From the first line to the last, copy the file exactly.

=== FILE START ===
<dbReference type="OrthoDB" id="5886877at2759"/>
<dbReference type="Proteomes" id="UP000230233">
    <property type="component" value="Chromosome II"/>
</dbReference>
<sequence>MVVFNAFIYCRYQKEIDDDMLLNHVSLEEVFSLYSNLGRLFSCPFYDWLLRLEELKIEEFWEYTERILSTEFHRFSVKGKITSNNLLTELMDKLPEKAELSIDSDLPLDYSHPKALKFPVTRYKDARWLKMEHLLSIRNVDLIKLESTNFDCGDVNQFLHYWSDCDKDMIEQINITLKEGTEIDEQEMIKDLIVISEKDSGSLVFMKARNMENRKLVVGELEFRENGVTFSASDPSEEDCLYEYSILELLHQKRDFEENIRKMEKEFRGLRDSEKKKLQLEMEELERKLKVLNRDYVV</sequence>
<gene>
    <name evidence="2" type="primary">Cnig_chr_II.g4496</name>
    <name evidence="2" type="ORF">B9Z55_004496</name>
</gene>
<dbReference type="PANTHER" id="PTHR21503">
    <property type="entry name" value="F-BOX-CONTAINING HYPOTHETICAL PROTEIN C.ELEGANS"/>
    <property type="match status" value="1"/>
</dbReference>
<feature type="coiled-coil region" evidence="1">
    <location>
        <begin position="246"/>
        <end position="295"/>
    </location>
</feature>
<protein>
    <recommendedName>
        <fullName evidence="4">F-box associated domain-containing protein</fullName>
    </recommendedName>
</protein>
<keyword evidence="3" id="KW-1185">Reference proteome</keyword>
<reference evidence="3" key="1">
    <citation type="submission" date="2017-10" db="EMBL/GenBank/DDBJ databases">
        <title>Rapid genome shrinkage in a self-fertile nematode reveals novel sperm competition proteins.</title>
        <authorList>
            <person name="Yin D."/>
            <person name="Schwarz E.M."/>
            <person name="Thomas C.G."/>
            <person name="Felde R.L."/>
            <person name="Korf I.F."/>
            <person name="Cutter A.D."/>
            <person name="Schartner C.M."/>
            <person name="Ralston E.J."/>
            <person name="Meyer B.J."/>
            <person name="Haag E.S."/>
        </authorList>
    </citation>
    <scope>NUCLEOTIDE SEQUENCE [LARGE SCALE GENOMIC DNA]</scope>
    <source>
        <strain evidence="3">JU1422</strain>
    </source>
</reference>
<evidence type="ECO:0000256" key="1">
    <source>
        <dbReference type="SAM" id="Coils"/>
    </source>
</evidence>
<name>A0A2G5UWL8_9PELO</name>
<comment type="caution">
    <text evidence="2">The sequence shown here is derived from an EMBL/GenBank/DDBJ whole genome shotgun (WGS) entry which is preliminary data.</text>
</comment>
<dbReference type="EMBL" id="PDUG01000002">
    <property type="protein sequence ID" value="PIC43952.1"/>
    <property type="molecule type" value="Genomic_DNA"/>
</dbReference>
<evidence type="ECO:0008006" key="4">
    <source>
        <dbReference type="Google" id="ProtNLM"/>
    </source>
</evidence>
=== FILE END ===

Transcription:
<dbReference type="OrthoDB" id="5886877at2759"/>
<dbReference type="Proteomes" id="UP000230233">
    <property type="component" value="Chromosome II"/>
</dbReference>
<sequence>MVVFNAFIYCRYQKEIDDDMLLNHVSLEEVFSLYSNLGRLFSCPFYDWLLRLEELKIEEFWEYTERILSTEFHRFSVKGKITSNNLLTELMDKLPEKAELSIDSDLPLDYSHPKALKFPVTRYKDARWLKMEHLLSIRNVDLIKLESTNFDCGDVNQFLHYWSDCDKDMIEQINITLKEGTEIDEQEMIKDLIVISEKDSGSLVFMKARNMENRKLVVGELEFRENGVTFSASDPSEEDCLYEYSILELLHQKRDFEENIRKMEKEFRGLRDSEKKKLQLEMEELERKLKVLNRDYVV</sequence>
<gene>
    <name evidence="2" type="primary">Cnig_chr_II.g4496</name>
    <name evidence="2" type="ORF">B9Z55_004496</name>
</gene>
<dbReference type="PANTHER" id="PTHR21503">
    <property type="entry name" value="F-BOX-CONTAINING HYPOTHETICAL PROTEIN C.ELEGANS"/>
    <property type="match status" value="1"/>
</dbReference>
<feature type="coiled-coil region" evidence="1">
    <location>
        <begin position="246"/>
        <end position="295"/>
    </location>
</feature>
<protein>
    <recommendedName>
        <fullName evidence="4">F-box associated domain-containing protein</fullName>
    </recommendedName>
</protein>
<keyword evidence="3" id="KW-1185">Reference proteome</keyword>
<reference evidence="3" key="1">
    <citation type="submission" date="2017-10" db="EMBL/GenBank/DDBJ databases">
        <title>Rapid genome shrinkage in a self-fertile nematode reveals novel sperm competition proteins.</title>
        <authorList>
            <person name="Yin D."/>
            <person name="Schwarz E.M."/>
            <person name="Thomas C.G."/>
            <person name="Felde R.L."/>
            <person name="Korf I.F."/>
            <person name="Cutter A.D."/>
            <person name="Schartner C.M."/>
            <person name="Ralston E.J."/>
            <person name="Meyer B.J."/>
            <person name="Haag E.S."/>
        </authorList>
    </citation>
    <scope>NUCLEOTIDE SEQUENCE [LARGE SCALE GENOMIC DNA]</scope>
    <source>
        <strain evidence="3">JU1422</strain>
    </source>
</reference>
<evidence type="ECO:0000256" key="1">
    <source>
        <dbReference type="SAM" id="Coils"/>
    </source>
</evidence>
<name>A0A2G5UWL8_9PELO</name>
<comment type="caution">
    <text evidence="2">The sequence shown here is derived from an EMBL/GenBank/DDBJ whole genome shotgun (WGS) entry which is preliminary data.</text>
</comment>
<dbReference type="EMBL" id="PDUG01000002">
    <property type="protein sequence ID" value="PIC43952.1"/>
    <property type="molecule type" value="Genomic_DNA"/>
</dbReference>
<evidence type="ECO:0008006" key="4">
    <source>
        <dbReference type="Google" id="ProtNLM"/>
    </source>
</evidence>